One of the most popular and effective ways to reduce energy bills is make your building less leaky (draughty in other words). The word “airtightness” wasn’t even a word used in connection with domestic buildings, until it was introduced and formalised through building regulations in the early 2000’s, it is now an established part of Part L (Conservation of fuel and power) and mandatory throughout the UK.
It applies to new buildings and certain types of work in existing buildings, and is there to enforce minimum standards of energy efficiency.insulation is an obvious way to improve performance but doesn’t cure leaks; evidence shows that leaky buildings are a major source of wasted energy and this is why reducing air leakage within a building is a key component of reducing bills and improving building efficiency. This reduction in the uncontrolled passage of air either into or out of a building is generally referred to as airtightness.
So how do you reduce wastage and increase the energy efficiency of a building, in simple terms insulate well and prevent leakage….. and that sits right at the heart of what needs doing.
However it needs to be understood that this is set in the context of building regulations, which are complicated, and interpreted by technical experts, which adds complexity; regarding a vast range of products all searching for their own place in the market and making their own verified performance and quality claims, yet more complexity; then installed by builders who buy what they are told to or what is available from their local merchant. Wow……. no wonder one of the most common observations we come across is a form of information ‘paralysis’ from our self build customers.
There is a saying that if you do something well you tend to make it look easy. Take a company which has spent over 30 years making products for a single purpose (airtightness) it would be reasonable to assume that they may have got it right, and you would be right in thinking that way, in addition the same company has won awards, robustly tested and retested their products, achieved all major accreditations and has the benefit of post occupancy monitoring for the last 30 years. This company is Pro Clima.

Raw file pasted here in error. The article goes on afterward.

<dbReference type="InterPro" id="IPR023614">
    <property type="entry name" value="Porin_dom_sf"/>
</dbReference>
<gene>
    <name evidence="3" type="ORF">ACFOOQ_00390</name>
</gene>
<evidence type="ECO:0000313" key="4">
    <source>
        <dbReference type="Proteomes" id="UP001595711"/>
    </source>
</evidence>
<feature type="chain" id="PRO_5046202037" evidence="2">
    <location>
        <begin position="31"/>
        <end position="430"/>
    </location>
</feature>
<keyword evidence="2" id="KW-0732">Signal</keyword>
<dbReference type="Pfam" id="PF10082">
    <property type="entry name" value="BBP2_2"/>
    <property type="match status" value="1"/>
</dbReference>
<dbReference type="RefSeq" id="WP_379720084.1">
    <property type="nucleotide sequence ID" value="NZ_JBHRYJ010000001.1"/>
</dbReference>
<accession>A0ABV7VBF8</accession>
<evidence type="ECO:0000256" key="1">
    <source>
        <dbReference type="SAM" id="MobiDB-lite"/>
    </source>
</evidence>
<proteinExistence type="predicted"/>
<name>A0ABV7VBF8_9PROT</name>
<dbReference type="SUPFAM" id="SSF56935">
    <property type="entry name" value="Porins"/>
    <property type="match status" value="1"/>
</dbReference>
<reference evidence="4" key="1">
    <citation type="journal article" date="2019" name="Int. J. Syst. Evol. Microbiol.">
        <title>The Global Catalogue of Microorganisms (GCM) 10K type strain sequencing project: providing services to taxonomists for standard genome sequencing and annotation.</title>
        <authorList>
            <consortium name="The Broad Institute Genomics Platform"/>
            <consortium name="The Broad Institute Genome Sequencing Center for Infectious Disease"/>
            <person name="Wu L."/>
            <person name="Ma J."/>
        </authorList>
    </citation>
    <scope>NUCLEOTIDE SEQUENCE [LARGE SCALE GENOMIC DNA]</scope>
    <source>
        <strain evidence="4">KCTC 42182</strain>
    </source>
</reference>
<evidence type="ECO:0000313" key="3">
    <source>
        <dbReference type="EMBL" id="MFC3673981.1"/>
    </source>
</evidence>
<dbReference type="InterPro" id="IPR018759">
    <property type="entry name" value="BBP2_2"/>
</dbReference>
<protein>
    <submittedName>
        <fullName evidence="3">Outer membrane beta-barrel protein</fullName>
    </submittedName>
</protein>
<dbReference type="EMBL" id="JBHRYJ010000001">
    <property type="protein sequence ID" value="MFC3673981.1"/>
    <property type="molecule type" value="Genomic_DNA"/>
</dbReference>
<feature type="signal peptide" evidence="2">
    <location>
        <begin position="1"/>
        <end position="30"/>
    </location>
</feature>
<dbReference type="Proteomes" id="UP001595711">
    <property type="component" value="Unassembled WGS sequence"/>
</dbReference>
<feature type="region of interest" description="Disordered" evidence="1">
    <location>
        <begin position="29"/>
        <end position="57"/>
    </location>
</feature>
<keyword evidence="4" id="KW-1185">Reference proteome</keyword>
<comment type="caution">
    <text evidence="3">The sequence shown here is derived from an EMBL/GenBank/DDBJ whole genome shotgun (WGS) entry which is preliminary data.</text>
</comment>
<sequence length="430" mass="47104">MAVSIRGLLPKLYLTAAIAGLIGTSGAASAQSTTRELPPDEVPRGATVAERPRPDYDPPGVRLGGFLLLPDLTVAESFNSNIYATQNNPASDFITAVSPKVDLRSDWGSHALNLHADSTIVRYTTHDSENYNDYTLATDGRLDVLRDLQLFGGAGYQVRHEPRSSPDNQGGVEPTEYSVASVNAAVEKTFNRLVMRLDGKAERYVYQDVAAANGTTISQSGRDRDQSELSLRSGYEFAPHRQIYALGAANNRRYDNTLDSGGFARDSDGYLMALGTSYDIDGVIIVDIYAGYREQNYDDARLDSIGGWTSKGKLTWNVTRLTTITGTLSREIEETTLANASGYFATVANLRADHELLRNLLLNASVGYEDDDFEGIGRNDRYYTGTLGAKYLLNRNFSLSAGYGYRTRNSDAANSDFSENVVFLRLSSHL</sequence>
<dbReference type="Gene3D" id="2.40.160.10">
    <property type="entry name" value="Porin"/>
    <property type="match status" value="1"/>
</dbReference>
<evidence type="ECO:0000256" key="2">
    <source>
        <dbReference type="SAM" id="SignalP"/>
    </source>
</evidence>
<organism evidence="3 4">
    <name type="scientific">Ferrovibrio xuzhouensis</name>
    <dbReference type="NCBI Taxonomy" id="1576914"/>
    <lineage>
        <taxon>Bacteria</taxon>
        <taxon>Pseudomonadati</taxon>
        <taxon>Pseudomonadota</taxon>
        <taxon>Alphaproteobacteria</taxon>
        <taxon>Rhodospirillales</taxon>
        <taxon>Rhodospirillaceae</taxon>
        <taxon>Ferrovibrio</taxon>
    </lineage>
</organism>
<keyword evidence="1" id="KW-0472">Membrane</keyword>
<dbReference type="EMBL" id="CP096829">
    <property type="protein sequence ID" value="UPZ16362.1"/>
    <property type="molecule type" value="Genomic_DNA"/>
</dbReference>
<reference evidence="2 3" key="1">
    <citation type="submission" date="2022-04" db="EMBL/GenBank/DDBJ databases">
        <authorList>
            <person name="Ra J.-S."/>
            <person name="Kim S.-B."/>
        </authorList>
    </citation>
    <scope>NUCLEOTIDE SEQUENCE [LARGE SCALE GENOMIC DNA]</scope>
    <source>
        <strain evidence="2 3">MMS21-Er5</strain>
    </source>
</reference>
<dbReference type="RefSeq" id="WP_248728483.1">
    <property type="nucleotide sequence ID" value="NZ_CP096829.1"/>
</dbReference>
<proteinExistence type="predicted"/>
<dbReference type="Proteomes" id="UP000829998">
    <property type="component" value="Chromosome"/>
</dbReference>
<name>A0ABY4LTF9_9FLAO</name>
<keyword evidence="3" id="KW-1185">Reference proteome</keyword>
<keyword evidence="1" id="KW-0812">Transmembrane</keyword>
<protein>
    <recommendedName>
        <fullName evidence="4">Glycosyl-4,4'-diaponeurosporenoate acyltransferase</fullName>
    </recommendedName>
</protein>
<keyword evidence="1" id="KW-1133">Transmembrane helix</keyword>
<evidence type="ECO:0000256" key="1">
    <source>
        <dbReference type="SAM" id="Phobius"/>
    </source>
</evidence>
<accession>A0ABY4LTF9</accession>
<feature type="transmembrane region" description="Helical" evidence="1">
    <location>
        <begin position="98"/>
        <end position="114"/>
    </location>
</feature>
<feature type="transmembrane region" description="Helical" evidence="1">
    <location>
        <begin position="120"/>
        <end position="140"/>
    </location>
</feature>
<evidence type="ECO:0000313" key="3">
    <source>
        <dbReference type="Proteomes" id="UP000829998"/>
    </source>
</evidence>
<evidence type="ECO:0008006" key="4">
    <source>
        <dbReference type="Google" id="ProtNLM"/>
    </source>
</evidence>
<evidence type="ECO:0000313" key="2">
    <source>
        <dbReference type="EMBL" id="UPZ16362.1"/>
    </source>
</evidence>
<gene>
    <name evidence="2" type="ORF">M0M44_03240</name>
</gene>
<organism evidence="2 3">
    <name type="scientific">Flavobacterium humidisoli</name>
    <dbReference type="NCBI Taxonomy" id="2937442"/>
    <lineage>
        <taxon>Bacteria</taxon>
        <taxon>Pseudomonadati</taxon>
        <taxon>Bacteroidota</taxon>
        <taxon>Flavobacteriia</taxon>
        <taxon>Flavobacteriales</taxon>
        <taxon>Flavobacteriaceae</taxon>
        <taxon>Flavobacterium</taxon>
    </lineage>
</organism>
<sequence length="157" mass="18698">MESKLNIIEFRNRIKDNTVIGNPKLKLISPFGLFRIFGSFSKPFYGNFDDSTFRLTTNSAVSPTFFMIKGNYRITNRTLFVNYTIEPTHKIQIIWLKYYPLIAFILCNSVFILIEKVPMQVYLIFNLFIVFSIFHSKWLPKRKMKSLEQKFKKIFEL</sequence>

In order to arrive at some basic elements that would apply to most building situations we asked Steve Gurney from Ecological Building Systems could he come up with a simple list of the “workhorses” of airtightness. Could he find six to eight products that would cover most eventualities? The answer came back as a yes.
First two very pared down observations about airtightness.
- Airtightness is effected on the inside of a building, on the warm or internal side of the insulation; the function is to prevent leakage. Variously called vapour check, vapour barrier, vapour control, or airtight membrane
- Wind and weather proofing is effected on the outside of a building the function is to prevent adverse weather penetrating the building fabric and reducing the insulations capacity to perform and prevent deterioration in the building fabric. Variously called vapour control, breather membrane, vapour open membrane, vapour permeable membrane, vapour open underlay and sometimes additionally described as being diffusion open.
Together this ‘wrap’ for the insulated layer allows moisture control geared to our climate with protection from the elements on the outside and leakage prevention on the inside. The airtightness won’t increase the U value of the insulation but it does ensure that the insulation functions to its optimum performance and more likely to achieve designed U Value. It cannot be over emphasised that airtightness and vapour control go hand in hand they work together to solve different problems but with a single end result – better building performance.
Airtightness means designing and installing a continuous seal around the internal fabric of the external envelope to eliminate unwanted draughts. Once the airtightness layer is in place and sealed with flexible and durable tapes, seals and glues, it ensures that the insulation functions to its optimum performance, saving energy and drastically reducing carbon emissions for the lifetime of the building. The airtight layer also ensures that interstitial condensation risk is minimised, ensuring no structural damage from moisture, mould, rot and damp.
Here is the workhorse list
- Internal airtightness membrane Intello Plus
- External roofing membrane Solitex Plus
- External wall membrane for use with timber frame Solitex Fronta
- Universal jointing tape Tescon Vana
- Sealing tape for windows Tescon Profil
- Sealing tape for masonry and integrating into plaster Contega Solido
Six products that cover pretty much all the basic requirements, there are various accessories such as grommets, stoppers and glue that may be required but the bulk of the work is done with these six products.
If you start with the basic principles and keep the products to a proven few then you will be less susceptible to industry ‘noise’ creating confusion or quandary over what product to choose. It would be disingenuous to say the there won’t be times when technical advice is be needed and that is easily available through our technical support team. What it does mean is that for those manufacturers who do it well and make it look simple, take them on trust you are benefiting from years of robust and thorough testing and R&D arriving at a proven and purpose specific product. Their expertise should be your comfort.